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What makes the M1 Carbine special?

Discussion in 'Rifle Country' started by Snowdog, Nov 2, 2003.

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  1. Snowdog

    Snowdog Member

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    Here's the question:

    What can an M1 Carbine do that a much cheaper AK variant in 7.62x39 cannot?
    I might see how the svelte "War Baby" could be a bit more accurate and lighter, but the AK's fodder is around 50% more powerful and both rifles are roughly the same length.

    So, besides the neato light-recoiling .30carbine cartridge and the interesting lines of this petite rifle, what exactly is the M1 Carbine's forte? What factors would drive someone in the market for a short, high capacity semi-auto plinker to buy an M1 Carbine over an AK clone?
     
  2. telewinz

    telewinz Member

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    IMHO its the "feel", light recoil, and rapid fire without all that muzzel blast. To me its a very "handy" firearm that uses rapid follow-up shots to make up for its lack of power. I'd still choose the carbine over the several AKs I have.
     
  3. Sven

    Sven Senior Member

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    Gotta say: history is a big factor for me. The way that 10 manufacturers (or more) could come together to crank out some 8 million of these is an amazing story.
     
  4. Jiles111

    Jiles111 Member

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    Personally I like it more for several reasons.

    1. Weight. A fully loaded (30rnd) AK is 4.79kg (10.56lbs)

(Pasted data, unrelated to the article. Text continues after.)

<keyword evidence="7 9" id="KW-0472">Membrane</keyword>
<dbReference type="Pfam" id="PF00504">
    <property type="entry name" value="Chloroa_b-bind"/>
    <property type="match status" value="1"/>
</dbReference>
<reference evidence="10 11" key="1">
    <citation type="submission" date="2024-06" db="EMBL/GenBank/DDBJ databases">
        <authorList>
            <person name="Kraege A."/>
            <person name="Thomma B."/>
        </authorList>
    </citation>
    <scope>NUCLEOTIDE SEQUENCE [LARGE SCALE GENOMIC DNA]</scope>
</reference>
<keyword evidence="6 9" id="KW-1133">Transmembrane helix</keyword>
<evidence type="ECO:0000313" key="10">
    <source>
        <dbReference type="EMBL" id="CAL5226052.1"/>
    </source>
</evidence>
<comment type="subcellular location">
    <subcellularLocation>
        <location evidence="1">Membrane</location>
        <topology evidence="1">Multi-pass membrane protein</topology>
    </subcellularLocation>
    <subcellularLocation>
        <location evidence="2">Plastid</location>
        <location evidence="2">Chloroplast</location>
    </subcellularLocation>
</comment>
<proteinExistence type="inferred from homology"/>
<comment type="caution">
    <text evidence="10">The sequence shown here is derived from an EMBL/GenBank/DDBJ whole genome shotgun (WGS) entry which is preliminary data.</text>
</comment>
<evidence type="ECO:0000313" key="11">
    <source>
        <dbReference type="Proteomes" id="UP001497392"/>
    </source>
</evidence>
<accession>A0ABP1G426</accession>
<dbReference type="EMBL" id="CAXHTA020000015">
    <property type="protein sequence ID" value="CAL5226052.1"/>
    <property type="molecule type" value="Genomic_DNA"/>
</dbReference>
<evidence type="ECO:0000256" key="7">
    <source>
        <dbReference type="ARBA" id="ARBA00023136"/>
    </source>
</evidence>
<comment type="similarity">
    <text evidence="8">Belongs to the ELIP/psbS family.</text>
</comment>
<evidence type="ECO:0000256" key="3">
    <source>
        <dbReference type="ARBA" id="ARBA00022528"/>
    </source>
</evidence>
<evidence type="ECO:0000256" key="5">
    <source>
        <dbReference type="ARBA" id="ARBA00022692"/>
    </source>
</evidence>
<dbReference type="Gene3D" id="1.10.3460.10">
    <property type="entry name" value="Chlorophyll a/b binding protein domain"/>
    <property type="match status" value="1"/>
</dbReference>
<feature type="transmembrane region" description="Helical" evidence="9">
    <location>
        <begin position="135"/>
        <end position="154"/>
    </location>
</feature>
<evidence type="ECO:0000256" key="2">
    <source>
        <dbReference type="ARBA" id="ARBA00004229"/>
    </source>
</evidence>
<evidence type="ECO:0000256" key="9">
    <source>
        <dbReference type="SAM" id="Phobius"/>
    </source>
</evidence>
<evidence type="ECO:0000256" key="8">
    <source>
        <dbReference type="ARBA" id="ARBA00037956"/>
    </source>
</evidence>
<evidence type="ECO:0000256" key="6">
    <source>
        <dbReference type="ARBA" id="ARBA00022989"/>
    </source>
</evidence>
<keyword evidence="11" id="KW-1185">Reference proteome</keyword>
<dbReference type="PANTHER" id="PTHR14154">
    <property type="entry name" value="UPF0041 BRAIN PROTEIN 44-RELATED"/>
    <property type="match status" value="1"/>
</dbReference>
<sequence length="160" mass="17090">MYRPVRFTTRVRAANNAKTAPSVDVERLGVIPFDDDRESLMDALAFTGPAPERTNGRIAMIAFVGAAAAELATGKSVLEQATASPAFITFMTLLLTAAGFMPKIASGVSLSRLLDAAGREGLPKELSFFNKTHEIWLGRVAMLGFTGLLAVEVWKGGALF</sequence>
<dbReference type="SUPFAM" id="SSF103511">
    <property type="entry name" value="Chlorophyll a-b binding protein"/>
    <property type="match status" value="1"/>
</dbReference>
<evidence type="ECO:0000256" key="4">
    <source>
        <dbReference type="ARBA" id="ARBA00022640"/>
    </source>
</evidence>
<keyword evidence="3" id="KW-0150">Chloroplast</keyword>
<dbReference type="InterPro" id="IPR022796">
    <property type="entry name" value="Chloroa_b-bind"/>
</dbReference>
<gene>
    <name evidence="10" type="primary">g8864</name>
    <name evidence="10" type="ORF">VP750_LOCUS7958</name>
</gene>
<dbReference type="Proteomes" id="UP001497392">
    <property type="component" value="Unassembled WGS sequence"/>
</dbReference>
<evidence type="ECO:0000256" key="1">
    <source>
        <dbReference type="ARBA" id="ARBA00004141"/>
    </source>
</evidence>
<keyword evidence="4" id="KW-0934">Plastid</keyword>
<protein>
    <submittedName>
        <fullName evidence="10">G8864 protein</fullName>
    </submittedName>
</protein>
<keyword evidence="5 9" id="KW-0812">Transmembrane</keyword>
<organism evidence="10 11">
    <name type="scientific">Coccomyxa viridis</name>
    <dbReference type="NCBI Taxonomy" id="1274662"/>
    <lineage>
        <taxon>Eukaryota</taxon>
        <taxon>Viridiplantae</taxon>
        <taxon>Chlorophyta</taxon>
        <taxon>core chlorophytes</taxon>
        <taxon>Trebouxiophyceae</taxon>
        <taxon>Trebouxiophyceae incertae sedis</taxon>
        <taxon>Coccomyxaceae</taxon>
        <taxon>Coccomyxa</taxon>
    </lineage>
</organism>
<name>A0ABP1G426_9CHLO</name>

Carbines weight in a 6.5lbs loaded with 30 rounds

    2. the Ak is broader (?? whats the word? Taller maybe). Which in turn makes it a bit worse than the M1 to carry strapped on your back.

    3. Not that it matters now, but the m2, and the m3 (M1 sisters) have a faster rpm count than a AK by 100 rounds per minute (Full Auto versions).

    4. M1's Longer Barrel. (carbine = 905 mm, AK-47 = 415 mm)

    5. And last, it Feels like a rifle, not a "Die Cast" (stamped steel) Toy.

    I grab a AK and I want to shoot at computers and TV's and stuff. I grab a M1 and I want to shoot at varmints and game!

    These of course are just my opinion. =)

    [​IMG]
     
  5. Snowdog

    Snowdog Member

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    Interesting comments.

    Jiles111, I noticed that Carbine picture you supplied features an M2 round bolt and rear adjustable sights. Is that a commercial Universal (such as mine) or GI issue?

    I've been thinking about selling my Universal M1 to a friend (who's been inquiring about it for years now) and buying an AK variant. I own two SKS rifles, but feel an AK clone will add to the collection nicely.
    Later on, I plan on either buying an IAI or surplus military M1, but lately I've been wondering what makes the M1 Carbine special to begin with.

    Sven,
    the historical value of the M1 Carbine is a good point to make. That's the primary reason I bought mine. If I do buy another to replace this one, that would again be the primary reason.
     
  6. Jiles111

    Jiles111 Member

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    Its the Commercial Universal. I would not really enjoy huffin a vintage GI M1 through the mud and gunk just because of its historical factor. The commerical versions I dont have any problems putting them through anything. =)
     
  7. Jiles111

    Jiles111 Member

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    .22 Spitfire and the .17 ??

    Has anyone done the .22 Spitfire conversion to thier M1's?
    Or perhaps the .17 ?? (Cannot remember the Name of that one) conversion?

    I heard that you have to make your own on the .17 (necked down .30 carbine cartridge), and possible the .22 spitfire cartridge. I have never seen any at the stores around here. I did hear that they get around 3000fps out of those necked down cartridges. Interesting none the less.
     
  8. Detritus

    Detritus Member

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    is the .22 spitfire teh same as the ".22 (or is it 5.56?) Johnson" (i think that's what the guys at the shop called it) round that IMI is putting out a few examples in??


    either way last ti9me i was over at Fountain Firearms in Houston there were at least two 30carbine-.22 IMIs.
     
  9. Atlas Shrug

    Atlas Shrug Member